Eskişehir (US: /ˌɛskɪʃəˈhɪər/ ES-kish-ə-HEER,[2][3] Turkish: [esˈciʃehiɾ]; from eski 'old' and şehir 'city')[4] is a city in northwestern Turkey and the capital of the Eskişehir Province. The urban population of the city is 898,369 with a metropolitan population of 797,708.[1] The city is located on the banks of the Porsuk River, 792 m above sea level, where it overlooks the fertile Phrygian Valley. In the nearby hills one can find hot springs. The city is 233 km (145 mi) to the west of Ankara, 330 km (205 mi) to the southeast of Istanbul and 78 km (48 mi) to the northeast of Kütahya. It is located in the vicinity of the ancient city of Dorylaeum.[5] Known as a university town; Eskişehir Technical University, Eskişehir Osmangazi University, and Anadolu University are based in Eskişehir. The province covers an area of 2,678 km2 (1,034 sq mi).[6]

Clockwise from top: Eskişehir Fairy Tale Castle in Sazova Park, Lion Statue in Eskişehir, Porsuk River, Porsuk Bridge, Eskişehir Tram, Eskişehir Municipality
Official logo of Eskişehir
Eskişehir is located in Turkey
Location within Turkey
Eskişehir is located in Asia
Location within Asia
Eskişehir is located in Earth
Location within the world
Coordinates: 39°47′N 30°31′E / 39.783°N 30.517°E / 39.783; 30.517
Country Turkey
RegionCentral Anatolia
 • Metropolitan MayorYılmaz Büyükerşen (CHP)
 • Metropolitan municipality2,678.00 km2 (1,033.98 sq mi)
788 m (2,585 ft)
 • Metropolitan municipality898,369
 • Density335/km2 (868/sq mi)
 • Metro
Time zoneUTC+3 (TRT)
Postal code
26 xxx
Area code(+90) 222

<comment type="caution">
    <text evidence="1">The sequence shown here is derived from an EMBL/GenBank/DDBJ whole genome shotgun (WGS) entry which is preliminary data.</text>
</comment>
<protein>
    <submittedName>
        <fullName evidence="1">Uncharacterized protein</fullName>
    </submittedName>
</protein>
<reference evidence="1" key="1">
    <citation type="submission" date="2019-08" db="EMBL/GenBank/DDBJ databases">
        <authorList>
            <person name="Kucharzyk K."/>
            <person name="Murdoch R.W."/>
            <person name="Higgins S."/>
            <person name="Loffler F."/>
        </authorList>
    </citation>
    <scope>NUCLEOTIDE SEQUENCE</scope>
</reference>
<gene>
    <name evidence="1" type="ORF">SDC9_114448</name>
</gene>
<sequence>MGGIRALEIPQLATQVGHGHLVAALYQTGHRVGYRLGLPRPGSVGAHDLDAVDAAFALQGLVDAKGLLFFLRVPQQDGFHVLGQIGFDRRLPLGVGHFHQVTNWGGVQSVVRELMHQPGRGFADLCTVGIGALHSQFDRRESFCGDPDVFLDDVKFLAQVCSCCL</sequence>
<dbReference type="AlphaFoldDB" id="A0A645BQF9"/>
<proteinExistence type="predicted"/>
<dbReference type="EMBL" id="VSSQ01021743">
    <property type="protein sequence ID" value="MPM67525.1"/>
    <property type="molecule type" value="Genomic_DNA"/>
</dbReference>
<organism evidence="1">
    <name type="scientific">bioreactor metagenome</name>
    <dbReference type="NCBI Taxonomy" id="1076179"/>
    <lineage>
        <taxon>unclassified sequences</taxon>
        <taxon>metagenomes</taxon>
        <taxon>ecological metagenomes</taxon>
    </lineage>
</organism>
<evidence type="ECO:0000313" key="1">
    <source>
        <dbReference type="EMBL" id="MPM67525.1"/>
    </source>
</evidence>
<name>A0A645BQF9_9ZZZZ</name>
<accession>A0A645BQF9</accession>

Registration plate26

Etymology edit

The name Eskişehir can be literally translated as 'Old City' in Turkish.[4] The name has been documented in Ottoman records since the late 15th century.[7]

History edit

Cybele Statue (30 BC - 395 AD) excavated from the Ancient City of Pessinus exhibited in the Eskişehir Archeology Museum.
Miniature view of Eskişehir in the 16th century during the Ottoman Empire.

The city was founded by the Phrygians in at least 1000 BC, although it has been estimated to be older than 4000 years old. The current city lies about a mile from the ancient Phrygian city of Dorylaeum.[8] Many Phrygian artifacts and sculptures can still be found in the city's archeological museum. There is also a museum of meerschaum stone, whose production remains still notable, used to make high quality meerschaum pipes. In the fourth century AD the city moved about ten km northeast, from Karacahisar to Şehirhöyük. The region was originally inhabited by Hittites.

Many ancient geographers described the city as one of the most beautiful in Anatolia.[citation needed]